Echidna Media Organization project S.N.A.L. (emo_snal) wrote,
Echidna Media Organization project S.N.A.L.

Nigeria II - Day 6

Friday - Today we drove two hours or so to a town called Garaku. There we met with probably two dozen beekeepers and eight or so honey marketers. Once again the overwhelming majority of the beekeepers use the traditional bees-in-a-log hive.

   Amusingly, when I asked what a typical honey price here was there was a hubub and finally someone informed me "the beekeepers are shy to name a price with the honey marketers here." So I told them just name a price they'd be totally comfortable selling it to them for or something. Finally I was informed that the beekeepers couldn't afford to sell their honey for less than 15,000 niara / 20 liter jerrycan ($94.94) and the marketers wouldn't buy honey for more than 10,000 niara per ($63.29).
   I tried to dispell their awkwardness by pointing out that in the US, beekeepers sell their honey directly to the consumer for $6-8/lb (and I've seen it in the store for $10-12!), or that which they don't have the time / market to sell directly they sell to bulk honey dealers for appx$1.70 (this number goes up and down like the price of gas but it's generally in that range).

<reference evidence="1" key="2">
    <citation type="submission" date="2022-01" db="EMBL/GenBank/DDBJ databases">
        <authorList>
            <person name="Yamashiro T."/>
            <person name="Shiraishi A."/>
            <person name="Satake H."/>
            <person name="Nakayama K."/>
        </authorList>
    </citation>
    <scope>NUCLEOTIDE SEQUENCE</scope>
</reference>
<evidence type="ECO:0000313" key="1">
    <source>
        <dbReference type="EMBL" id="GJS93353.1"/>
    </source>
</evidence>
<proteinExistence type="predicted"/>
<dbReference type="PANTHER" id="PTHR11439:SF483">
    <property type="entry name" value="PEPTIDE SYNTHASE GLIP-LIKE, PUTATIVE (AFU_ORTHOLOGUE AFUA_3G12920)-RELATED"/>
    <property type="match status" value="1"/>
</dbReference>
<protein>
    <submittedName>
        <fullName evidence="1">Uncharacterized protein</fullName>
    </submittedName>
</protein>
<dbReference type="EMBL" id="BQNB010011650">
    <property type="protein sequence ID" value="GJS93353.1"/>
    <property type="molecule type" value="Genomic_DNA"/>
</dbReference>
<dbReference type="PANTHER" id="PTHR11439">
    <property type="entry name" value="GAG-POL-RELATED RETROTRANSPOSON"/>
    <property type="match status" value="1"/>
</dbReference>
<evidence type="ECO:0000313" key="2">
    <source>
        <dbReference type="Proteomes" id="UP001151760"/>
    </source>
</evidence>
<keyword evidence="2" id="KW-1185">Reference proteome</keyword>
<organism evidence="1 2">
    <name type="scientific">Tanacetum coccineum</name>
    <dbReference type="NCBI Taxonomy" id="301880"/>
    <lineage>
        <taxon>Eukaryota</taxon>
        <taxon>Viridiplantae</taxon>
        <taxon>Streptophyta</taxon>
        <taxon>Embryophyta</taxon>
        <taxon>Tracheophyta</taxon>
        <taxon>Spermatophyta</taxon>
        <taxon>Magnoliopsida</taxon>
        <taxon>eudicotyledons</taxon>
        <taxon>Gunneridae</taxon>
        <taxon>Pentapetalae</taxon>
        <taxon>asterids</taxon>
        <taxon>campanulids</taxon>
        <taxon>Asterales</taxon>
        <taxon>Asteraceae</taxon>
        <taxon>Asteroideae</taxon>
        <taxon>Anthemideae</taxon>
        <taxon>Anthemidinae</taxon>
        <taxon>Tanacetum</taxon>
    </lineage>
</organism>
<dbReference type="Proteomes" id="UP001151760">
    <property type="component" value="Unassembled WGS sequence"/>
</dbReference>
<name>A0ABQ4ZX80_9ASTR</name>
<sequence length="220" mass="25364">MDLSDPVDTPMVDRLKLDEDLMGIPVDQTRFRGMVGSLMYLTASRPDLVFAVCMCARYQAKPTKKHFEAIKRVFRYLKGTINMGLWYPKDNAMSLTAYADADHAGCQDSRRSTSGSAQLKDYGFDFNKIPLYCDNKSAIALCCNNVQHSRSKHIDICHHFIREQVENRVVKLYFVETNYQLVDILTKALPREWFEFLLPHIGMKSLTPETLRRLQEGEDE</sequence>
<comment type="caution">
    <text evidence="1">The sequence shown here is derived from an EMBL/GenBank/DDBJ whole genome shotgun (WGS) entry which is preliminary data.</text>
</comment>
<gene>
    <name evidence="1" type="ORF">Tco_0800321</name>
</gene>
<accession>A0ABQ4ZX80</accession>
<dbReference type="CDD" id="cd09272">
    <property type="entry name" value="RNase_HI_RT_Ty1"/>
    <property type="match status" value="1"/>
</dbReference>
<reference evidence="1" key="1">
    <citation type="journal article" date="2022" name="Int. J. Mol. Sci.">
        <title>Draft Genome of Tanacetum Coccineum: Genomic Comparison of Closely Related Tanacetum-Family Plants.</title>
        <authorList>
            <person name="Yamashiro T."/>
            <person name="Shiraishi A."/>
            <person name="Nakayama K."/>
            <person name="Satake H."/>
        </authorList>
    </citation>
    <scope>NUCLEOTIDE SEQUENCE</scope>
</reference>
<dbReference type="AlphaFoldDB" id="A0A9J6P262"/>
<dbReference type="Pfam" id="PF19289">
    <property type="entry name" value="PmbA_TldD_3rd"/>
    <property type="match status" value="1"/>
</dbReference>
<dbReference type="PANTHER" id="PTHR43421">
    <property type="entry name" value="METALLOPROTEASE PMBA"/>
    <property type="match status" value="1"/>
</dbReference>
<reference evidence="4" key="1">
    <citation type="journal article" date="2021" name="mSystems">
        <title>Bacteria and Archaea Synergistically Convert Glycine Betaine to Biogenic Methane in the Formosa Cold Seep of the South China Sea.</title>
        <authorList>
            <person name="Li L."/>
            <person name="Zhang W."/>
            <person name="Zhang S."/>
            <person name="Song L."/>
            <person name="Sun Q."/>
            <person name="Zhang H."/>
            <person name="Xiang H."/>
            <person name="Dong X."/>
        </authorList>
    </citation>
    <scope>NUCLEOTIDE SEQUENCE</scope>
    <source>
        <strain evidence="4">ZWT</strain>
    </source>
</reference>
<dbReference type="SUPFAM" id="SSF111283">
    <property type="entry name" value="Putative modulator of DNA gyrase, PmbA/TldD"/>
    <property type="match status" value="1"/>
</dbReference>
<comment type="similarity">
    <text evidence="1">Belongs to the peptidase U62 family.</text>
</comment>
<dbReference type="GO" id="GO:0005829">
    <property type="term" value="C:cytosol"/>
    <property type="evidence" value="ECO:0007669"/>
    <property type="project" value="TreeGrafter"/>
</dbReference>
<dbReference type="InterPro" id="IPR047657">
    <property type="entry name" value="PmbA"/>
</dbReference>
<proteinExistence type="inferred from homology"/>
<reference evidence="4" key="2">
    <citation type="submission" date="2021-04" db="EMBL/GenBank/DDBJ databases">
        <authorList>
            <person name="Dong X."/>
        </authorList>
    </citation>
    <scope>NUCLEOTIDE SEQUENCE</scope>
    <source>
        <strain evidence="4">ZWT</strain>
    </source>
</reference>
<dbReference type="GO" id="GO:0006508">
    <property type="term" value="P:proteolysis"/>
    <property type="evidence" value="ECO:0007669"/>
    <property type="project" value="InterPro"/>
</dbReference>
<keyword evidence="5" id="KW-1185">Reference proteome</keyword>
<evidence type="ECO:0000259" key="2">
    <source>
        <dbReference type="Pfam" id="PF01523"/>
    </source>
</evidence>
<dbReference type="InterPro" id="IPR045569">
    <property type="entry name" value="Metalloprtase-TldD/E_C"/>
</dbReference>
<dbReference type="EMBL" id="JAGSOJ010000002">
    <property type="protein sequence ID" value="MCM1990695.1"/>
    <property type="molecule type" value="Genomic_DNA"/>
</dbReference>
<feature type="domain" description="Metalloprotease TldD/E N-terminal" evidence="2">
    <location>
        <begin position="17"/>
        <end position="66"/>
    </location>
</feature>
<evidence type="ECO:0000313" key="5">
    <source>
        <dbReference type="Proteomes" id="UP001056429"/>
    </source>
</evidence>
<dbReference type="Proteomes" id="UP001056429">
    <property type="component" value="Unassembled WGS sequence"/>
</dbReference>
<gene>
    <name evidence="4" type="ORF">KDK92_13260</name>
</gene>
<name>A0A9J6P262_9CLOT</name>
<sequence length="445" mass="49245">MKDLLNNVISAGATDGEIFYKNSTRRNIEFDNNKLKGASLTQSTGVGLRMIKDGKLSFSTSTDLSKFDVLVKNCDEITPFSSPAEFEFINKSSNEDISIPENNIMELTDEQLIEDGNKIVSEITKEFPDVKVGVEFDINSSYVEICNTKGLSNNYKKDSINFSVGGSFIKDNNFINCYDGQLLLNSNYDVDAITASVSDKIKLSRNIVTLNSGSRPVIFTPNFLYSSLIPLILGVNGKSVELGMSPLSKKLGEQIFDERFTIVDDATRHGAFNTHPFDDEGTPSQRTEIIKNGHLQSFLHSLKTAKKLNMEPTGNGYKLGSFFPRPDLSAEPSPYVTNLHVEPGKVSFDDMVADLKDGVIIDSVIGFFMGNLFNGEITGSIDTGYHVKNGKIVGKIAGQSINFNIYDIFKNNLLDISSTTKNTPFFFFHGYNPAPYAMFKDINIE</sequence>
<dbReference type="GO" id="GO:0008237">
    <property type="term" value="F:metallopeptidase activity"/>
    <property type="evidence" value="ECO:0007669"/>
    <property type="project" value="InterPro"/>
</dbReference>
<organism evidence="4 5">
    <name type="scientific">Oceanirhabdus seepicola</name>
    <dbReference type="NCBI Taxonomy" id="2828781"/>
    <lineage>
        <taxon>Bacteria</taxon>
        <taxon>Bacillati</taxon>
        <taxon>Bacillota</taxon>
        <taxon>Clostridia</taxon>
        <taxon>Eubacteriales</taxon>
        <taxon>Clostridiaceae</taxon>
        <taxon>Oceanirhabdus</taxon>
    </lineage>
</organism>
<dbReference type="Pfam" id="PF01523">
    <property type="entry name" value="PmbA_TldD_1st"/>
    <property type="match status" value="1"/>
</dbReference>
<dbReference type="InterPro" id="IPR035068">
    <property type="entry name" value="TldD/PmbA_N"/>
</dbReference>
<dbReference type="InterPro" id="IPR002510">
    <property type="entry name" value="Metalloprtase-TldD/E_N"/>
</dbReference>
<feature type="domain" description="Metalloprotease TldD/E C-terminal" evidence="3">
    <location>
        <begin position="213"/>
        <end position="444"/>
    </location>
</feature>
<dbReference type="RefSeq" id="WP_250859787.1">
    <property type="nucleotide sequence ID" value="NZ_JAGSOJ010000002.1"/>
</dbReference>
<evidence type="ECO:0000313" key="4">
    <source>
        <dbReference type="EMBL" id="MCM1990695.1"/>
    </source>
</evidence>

After converting liters to gallons to pounds (honey = 12 lbs / gallon) to dollars to niaras we figured out that would be 16,116N for the jerrycan at the bulk rate and 56,880N at $6.

   Anyway the group had many questions for me and ended up asking if I could come back another day. We have a lot of communities to visit though so I don't know.

   Leaving there we stopped by the village to meet my host (the YMCA Agg director)'s aunt. This was fun because I'd never really been in a village before. There were lots of interesting things to see in there, like a grane silo-hut-thing I don't even know how to describe (but fortunately got pictures).

   Down one street we saw a crowd and someone appeared to be dancing about in a head-to-toe costume of feathers with a mask on, which I was excited about but Ango hurried us the other direction. I don't know if he was just in a hurry and didn't think it was interesting or actively didn't want us to see it.

   Another interesting thing I learned today is that while there are traintracks crisscrossing Nigeria, the trains haven't run at all in over ten years. Similarly, while Nigeria is a major oil producer and exporter, they're also a major oil IMPORTER because all of their refineries are run down. And I've seen a lot of seemingly abandoned not-terribly-old construction equipment sitting with flat tires getting overgrown.
   At least in the case of the trains, I'm informed the trucking companies are all against the trains being revitalized.

Pictures from today

I had taken the time to write a caption for each one and then when I hit save the browser borked and lost them all. Argh. Well I'm not rewriting them tonight. d:

Tags: africa, agdev, nigeria, travel, travelogues

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